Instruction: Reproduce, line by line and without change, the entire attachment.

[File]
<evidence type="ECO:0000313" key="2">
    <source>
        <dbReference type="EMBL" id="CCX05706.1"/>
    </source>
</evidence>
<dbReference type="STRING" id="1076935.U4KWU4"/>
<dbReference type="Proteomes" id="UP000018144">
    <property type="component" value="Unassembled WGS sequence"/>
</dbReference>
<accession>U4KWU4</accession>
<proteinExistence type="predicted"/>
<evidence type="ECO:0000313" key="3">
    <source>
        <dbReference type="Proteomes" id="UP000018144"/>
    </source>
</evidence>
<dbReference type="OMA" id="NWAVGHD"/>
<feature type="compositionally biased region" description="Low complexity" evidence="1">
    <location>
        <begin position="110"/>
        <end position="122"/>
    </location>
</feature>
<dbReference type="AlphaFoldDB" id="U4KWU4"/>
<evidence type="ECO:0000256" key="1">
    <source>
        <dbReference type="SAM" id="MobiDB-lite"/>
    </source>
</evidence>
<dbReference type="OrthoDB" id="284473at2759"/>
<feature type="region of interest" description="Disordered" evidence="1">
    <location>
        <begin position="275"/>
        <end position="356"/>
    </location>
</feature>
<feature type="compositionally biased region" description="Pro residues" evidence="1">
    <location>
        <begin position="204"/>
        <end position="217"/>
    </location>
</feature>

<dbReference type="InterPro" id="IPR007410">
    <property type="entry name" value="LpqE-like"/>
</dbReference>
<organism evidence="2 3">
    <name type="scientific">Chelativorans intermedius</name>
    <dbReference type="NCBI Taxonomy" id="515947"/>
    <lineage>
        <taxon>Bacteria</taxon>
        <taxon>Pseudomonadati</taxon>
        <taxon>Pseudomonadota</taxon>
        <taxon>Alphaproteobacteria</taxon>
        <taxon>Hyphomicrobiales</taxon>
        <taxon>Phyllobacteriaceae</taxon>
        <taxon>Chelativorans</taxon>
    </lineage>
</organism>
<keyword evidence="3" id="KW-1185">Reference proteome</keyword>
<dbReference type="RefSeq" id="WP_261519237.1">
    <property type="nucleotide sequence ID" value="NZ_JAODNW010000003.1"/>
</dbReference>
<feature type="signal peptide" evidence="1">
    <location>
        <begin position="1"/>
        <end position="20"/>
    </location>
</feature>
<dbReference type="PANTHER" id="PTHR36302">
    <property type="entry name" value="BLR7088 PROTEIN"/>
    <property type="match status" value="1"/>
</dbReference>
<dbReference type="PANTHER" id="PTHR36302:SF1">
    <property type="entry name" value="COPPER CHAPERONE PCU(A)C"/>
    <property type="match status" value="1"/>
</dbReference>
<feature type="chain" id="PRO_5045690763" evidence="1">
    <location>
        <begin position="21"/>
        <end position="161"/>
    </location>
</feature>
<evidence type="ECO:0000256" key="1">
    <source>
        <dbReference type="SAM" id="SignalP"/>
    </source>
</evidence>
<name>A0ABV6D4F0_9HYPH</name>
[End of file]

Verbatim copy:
<evidence type="ECO:0000313" key="2">
    <source>
        <dbReference type="EMBL" id="CCX05706.1"/>
    </source>
</evidence>
<dbReference type="STRING" id="1076935.U4KWU4"/>
<dbReference type="Proteomes" id="UP000018144">
    <property type="component" value="Unassembled WGS sequence"/>
</dbReference>
<accession>U4KWU4</accession>
<proteinExistence type="predicted"/>
<evidence type="ECO:0000313" key="3">
    <source>
        <dbReference type="Proteomes" id="UP000018144"/>
    </source>
</evidence>
<dbReference type="OMA" id="NWAVGHD"/>
<feature type="compositionally biased region" description="Low complexity" evidence="1">
    <location>
        <begin position="110"/>
        <end position="122"/>
    </location>
</feature>
<dbReference type="AlphaFoldDB" id="U4KWU4"/>
<evidence type="ECO:0000256" key="1">
    <source>
        <dbReference type="SAM" id="MobiDB-lite"/>
    </source>
</evidence>
<dbReference type="OrthoDB" id="284473at2759"/>
<feature type="region of interest" description="Disordered" evidence="1">
    <location>
        <begin position="275"/>
        <end position="356"/>
    </location>
</feature>
<feature type="compositionally biased region" description="Pro residues" evidence="1">
    <location>
        <begin position="204"/>
        <end position="217"/>
    </location>
</feature>

<dbReference type="InterPro" id="IPR007410">
    <property type="entry name" value="LpqE-like"/>
</dbReference>
<organism evidence="2 3">
    <name type="scientific">Chelativorans intermedius</name>
    <dbReference type="NCBI Taxonomy" id="515947"/>
    <lineage>
        <taxon>Bacteria</taxon>
        <taxon>Pseudomonadati</taxon>
        <taxon>Pseudomonadota</taxon>
        <taxon>Alphaproteobacteria</taxon>
        <taxon>Hyphomicrobiales</taxon>
        <taxon>Phyllobacteriaceae</taxon>
        <taxon>Chelativorans</taxon>
    </lineage>
</organism>
<keyword evidence="3" id="KW-1185">Reference proteome</keyword>
<dbReference type="RefSeq" id="WP_261519237.1">
    <property type="nucleotide sequence ID" value="NZ_JAODNW010000003.1"/>
</dbReference>
<feature type="signal peptide" evidence="1">
    <location>
        <begin position="1"/>
        <end position="20"/>
    </location>
</feature>
<dbReference type="PANTHER" id="PTHR36302">
    <property type="entry name" value="BLR7088 PROTEIN"/>
    <property type="match status" value="1"/>
</dbReference>
<dbReference type="PANTHER" id="PTHR36302:SF1">
    <property type="entry name" value="COPPER CHAPERONE PCU(A)C"/>
    <property type="match status" value="1"/>
</dbReference>
<feature type="chain" id="PRO_5045690763" evidence="1">
    <location>
        <begin position="21"/>
        <end position="161"/>
    </location>
</feature>
<evidence type="ECO:0000256" key="1">
    <source>
        <dbReference type="SAM" id="SignalP"/>
    </source>
</evidence>
<name>A0ABV6D4F0_9HYPH</name>